In 2008, the company was awarded the “Eco Brand of the Year” at the Volvo Ecodesign Forum.  Patagonia has also been involved with the Organic Exchange since its inception in 2002. It was one of the first clothing companies to change its complete clothing line to organically-grown cotton. The Organic Exchange is committed to expanding global organic agriculture. It brings together farmers, retailers, and brands to foster the greater use of organically-grown cotton.  It assists in increasing consumer awareness, which in turn fosters increased demand. Additionally, Patagonia is a leader in the use of recycled fabrics and other materials such as plastic milk cartons for use in their clothing.

Patagonia hopes to create the Patagonia National Park in Chile. Through a non-profit foundation, 173,000 acres were purchased in 2004 on the Patagonia coast along the borders between Argentina and Chile. The goal is to convert this once pasteurized land back to its original state and establish a park approximately the size of Yosemite National Park.

Often viewed as a high-end, outdoor apparel outfitter, its renowned product quality combined with a time-proven record of social outreach have created a core group of local customers who are making purchases from an organization they know are dedicated to making a difference in the world (

(4)    Newman’s Own, Inc., (East Westport, Connecticut). During Christmas of 1980, Paul Newman decided, at the encouragement of his friends, to enlarge his hobby of making and bottling salad dressing from the basement of his home to forming a business. Newman’s Own was formally incorporated in September of 1982. At the conclusion of the first year in business, net profits approached nearly $400,000.  Newman made a firm commitment at that time to donate all profits “to those who need it.” (, 2009).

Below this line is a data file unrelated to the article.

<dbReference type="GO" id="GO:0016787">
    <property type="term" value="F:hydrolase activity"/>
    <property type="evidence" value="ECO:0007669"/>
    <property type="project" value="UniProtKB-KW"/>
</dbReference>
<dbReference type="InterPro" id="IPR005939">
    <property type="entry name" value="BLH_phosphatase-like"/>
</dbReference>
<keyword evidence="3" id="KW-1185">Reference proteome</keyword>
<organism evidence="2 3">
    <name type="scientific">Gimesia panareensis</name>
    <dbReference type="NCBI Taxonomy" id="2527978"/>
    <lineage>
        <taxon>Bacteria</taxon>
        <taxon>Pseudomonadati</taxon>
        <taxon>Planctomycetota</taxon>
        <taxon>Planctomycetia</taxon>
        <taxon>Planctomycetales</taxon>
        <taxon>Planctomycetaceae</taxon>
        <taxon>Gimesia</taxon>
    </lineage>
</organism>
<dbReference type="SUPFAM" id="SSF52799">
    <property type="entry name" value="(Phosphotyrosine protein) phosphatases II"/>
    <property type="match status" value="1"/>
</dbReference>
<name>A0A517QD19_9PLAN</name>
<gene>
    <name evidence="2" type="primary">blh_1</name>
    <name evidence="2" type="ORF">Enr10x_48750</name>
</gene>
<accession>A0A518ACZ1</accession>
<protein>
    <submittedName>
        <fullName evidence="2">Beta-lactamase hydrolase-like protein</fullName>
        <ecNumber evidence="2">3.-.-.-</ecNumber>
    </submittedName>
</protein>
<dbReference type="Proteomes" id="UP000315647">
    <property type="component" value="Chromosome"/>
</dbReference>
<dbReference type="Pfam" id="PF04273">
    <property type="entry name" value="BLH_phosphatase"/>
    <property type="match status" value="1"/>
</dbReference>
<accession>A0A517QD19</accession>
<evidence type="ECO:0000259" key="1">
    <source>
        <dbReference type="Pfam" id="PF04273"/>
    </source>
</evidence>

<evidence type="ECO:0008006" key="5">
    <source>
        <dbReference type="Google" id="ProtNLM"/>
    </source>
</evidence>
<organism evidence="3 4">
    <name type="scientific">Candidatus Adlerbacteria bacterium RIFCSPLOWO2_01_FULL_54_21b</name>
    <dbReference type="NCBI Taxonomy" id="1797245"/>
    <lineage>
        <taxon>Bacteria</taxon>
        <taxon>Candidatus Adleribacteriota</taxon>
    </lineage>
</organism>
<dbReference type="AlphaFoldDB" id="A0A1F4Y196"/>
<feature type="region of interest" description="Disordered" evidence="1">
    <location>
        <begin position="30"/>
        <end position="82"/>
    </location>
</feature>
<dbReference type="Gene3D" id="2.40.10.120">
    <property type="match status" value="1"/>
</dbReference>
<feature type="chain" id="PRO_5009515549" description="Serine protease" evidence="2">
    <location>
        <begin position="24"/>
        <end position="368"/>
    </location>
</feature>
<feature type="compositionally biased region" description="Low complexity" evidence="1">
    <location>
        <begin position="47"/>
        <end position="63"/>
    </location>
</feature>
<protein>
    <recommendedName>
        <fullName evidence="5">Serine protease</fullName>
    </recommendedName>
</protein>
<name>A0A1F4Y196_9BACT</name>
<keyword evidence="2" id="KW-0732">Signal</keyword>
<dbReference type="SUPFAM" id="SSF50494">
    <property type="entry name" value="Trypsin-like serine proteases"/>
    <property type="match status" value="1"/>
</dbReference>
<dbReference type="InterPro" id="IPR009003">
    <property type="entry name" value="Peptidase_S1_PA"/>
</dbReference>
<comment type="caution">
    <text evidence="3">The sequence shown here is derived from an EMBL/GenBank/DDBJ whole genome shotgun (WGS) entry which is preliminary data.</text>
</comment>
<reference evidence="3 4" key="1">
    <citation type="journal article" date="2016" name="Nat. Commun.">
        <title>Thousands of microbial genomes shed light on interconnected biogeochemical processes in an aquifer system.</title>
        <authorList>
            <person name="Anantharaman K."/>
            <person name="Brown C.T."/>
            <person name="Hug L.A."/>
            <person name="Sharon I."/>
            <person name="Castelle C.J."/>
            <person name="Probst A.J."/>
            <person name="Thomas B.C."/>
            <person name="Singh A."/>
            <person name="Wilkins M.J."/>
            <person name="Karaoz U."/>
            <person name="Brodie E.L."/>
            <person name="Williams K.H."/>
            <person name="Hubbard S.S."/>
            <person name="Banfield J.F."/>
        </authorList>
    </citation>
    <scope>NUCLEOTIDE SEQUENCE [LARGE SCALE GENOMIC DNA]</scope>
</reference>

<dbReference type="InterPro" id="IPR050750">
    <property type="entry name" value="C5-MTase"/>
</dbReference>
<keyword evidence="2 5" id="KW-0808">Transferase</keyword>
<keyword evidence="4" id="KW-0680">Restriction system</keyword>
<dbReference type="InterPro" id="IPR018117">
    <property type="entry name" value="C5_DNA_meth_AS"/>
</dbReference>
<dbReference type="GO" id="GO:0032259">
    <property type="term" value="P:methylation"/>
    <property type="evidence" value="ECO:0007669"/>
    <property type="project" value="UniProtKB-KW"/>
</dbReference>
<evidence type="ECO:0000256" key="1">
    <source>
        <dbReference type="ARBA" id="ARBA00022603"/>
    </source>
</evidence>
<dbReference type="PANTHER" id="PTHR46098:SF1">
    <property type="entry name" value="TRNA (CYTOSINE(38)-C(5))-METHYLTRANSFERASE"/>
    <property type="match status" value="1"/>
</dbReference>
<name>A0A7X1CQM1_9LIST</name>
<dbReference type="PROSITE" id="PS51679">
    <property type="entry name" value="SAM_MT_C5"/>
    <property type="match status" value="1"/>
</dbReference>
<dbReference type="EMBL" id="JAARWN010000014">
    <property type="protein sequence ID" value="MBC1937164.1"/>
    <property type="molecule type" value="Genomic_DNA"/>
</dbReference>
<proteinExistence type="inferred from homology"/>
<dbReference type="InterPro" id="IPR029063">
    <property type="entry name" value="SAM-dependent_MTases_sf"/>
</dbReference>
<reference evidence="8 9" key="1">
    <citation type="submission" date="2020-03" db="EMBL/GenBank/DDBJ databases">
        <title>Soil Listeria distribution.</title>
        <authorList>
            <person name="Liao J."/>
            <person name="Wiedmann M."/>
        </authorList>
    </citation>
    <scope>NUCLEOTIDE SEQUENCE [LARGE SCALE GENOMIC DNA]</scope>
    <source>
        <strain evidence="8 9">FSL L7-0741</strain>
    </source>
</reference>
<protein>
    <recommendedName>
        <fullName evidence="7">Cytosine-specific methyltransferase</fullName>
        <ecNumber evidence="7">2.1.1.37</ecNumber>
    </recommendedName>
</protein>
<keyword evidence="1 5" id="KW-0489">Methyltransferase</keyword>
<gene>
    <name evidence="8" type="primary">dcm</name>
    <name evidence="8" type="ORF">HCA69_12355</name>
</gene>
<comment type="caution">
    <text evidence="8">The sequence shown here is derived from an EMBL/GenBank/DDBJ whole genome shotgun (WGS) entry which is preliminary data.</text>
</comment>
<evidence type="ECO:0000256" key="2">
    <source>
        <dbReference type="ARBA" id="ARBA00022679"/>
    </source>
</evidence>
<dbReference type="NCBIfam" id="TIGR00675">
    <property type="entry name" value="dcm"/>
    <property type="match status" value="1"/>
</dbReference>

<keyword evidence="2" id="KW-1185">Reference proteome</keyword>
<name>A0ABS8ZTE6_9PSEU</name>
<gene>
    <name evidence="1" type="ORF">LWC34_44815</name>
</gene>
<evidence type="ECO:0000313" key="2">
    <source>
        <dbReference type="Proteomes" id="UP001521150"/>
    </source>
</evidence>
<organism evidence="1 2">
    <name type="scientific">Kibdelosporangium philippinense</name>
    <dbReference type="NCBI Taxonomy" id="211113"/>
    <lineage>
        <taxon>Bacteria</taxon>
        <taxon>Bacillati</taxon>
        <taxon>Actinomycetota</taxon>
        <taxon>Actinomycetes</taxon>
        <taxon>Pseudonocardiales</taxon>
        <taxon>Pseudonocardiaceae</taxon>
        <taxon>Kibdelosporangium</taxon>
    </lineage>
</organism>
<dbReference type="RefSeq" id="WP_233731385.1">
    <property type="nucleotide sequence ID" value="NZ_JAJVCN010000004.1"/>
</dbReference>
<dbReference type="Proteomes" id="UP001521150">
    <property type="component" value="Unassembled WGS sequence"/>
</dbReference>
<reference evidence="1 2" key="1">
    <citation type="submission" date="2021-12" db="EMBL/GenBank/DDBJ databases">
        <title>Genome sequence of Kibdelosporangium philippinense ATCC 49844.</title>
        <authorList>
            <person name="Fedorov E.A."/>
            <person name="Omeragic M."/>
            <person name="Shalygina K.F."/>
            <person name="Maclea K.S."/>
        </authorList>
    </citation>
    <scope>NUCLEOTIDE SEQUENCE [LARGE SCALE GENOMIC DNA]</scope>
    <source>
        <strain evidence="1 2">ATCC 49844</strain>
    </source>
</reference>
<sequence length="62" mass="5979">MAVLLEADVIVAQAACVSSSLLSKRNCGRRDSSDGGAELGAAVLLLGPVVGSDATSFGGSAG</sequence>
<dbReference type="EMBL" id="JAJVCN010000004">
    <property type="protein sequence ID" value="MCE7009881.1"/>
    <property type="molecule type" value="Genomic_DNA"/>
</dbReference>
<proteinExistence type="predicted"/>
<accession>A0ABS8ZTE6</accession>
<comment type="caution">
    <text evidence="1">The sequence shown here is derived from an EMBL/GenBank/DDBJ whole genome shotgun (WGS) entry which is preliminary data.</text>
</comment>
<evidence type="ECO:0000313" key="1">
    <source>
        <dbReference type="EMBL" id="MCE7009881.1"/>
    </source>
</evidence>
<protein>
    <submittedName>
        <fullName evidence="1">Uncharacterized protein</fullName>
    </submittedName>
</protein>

His vision was to create a place for children with life-threatening illnesses. He is quoted as saying, “I want to acknowledge luck: the chance and benevolence of it in my life, and the brutality of it in the lives of others, who might not be allowed the good fortune of a lifetime to correct it.” This vision was manifested in Newman’s creation of “Hope in the Wall” camps for such children in need (, 2009) through his business, Newman has demonstrated why social responsibility is a critical segment of future, successful organizations.

The first camp opened in 1988 in the United States and six years later the first camp outside the U.S. opened in Ireland. In 2009, over 17,000 children will have the opportunity to enroll in one of the eleven camps established throughout the world and Newman’s hospital outreach program is estimated to affect over 10,000 additional children.

What started as gifts for friends at Christmas evolved into a global, philanthropic endeavor. The products are sold worldwide. Since the company’s inception, over $265 million has been donated to support the needy around the world. Michael Seltzer (a writer, educator and non-profit leader) said in Philan Topic(a blog of Philanthropy News Digest), “Given a choice between a high-quality product and a high-quality product coupled with a chance to do well, Americans as Newman demonstrated, are inclined to choose the latter.” The key to the statement is “a high-quality product coupled with a chance to do well.” Newman’s Own products are regarded worldwide as superior products and enjoy a very good reputation; this is coupled with their drive to give it all away (

(5)    The Body Shop, (London, United Kingdom).  Anita Roddick, founder of the Body Shop, declared in her book, Business as Usual that “We are not as humans, above anything…instead, we are a part of everything. The business of business should not be just about money, it should be about responsibility. It should be about public good, not private greed” (Roddick, 2005).

Since its founding in 1976 as a small home enterprise in England selling only products with natural contents, The Body Shop has grown into a multi-national company with a workforce exceeding 31,000 employees and annual sales of over one and a half billion dollars in 2008 (, 2009). In 2006, the business was purchased by L’Oreal SA which has recently garnered attention due to certain values-based business practices: